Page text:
Work-related stress is a rampant problem in organisations all over the globe. There are a number of ways in which work-related stress can manifest itself. These signs and symptoms are classified into 3 categories: behavioural, psychological and physical.
Behavioural symptoms arise when the ability or capacity of the employee falls short of the organisation’s growing demands. It can also be due to negative work environment such as being subject to office politics or bullying. Common behavioural symptoms include:
1. Increase in absenteeism
2. Unexplained aggressive behaviour
3. Reduction in creativity
4. No initiatives taken by employee
5. Irritability/ Mood swings
6. Marked reduction in level of work performance
7. Disinterest in assigned tasks
8. Increased frustration/ loss of patience
9. Quarrels with peers and problems in personal relationships
10. Change in sleep patterns
11. Change in food habits to cope with stress. For example, consumption of alcohol or smoking
In addition, when working in a group, such signs can be easily spotted by the supervisor if there are increased complaints by the other members of the team or several disputes or dissatisfaction in the group. Also, individuals showing behavioural symptoms of stress may take more time to deliver assigned deliverables or make more errors and deliver sub-standard work due to loss of enthusiasm for the work.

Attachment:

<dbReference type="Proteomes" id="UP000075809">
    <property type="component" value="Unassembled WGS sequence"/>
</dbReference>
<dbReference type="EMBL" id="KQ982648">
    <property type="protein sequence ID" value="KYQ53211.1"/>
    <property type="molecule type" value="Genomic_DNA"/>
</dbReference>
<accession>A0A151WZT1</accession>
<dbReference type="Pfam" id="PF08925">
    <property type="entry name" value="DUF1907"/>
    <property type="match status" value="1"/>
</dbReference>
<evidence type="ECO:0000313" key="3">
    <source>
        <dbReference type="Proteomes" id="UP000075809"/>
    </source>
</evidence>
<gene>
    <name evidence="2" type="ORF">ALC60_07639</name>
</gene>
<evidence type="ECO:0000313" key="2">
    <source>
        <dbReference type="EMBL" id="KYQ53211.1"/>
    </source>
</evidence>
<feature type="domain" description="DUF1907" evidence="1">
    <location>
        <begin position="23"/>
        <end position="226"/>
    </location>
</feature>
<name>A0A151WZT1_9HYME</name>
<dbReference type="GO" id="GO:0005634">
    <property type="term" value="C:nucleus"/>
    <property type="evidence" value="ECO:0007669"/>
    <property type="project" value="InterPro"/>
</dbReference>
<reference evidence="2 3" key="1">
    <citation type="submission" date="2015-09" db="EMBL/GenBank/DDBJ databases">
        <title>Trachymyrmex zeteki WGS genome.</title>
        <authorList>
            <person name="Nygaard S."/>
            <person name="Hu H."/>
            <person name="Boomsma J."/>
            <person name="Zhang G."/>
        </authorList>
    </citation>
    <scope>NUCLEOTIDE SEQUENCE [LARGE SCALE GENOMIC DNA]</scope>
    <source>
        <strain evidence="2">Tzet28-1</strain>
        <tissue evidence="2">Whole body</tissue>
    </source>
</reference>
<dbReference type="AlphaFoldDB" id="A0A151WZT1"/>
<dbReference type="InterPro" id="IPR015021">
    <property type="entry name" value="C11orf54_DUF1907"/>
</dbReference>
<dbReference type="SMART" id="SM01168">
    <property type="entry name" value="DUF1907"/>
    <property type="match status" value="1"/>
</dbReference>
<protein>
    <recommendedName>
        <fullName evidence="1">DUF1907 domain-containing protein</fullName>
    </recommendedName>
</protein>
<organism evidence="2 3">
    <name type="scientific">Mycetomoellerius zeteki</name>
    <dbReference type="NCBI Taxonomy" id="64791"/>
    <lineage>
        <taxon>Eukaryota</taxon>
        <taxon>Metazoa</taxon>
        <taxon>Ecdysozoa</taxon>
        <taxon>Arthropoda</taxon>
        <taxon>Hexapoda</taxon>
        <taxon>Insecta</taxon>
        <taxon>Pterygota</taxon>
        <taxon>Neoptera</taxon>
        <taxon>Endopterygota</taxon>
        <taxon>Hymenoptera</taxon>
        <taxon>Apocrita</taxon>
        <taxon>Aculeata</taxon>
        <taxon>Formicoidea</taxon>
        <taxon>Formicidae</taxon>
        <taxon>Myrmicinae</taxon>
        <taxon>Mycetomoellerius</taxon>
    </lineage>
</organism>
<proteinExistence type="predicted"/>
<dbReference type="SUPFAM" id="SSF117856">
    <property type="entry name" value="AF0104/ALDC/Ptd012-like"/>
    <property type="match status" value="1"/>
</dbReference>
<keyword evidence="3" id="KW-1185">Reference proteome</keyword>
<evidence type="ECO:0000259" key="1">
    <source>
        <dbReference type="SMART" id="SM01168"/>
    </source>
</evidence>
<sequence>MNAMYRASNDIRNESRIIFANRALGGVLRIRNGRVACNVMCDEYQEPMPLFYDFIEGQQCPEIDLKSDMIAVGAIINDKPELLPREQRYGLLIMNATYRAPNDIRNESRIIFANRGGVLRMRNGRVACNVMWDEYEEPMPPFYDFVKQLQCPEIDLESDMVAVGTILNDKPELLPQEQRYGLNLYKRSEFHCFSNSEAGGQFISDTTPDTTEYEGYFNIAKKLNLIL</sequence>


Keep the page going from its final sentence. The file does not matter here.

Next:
It is important to note that what acts like a stressor for some employees might form a part of challenge for some other employees. This is dependent on a number of factors like the individual’s personality (Type A or Type B), psychological make-up, status of personal relationships and health.
Colleagues and supervisor of employees recognize such behavioural symptoms at an early stage so that proper intervention measures can be taken before the problem becomes acute. This is important for the well-being of the employee, maintenance of a healthy work-life balance and also to ensure there is no loss of productivity of the organisation.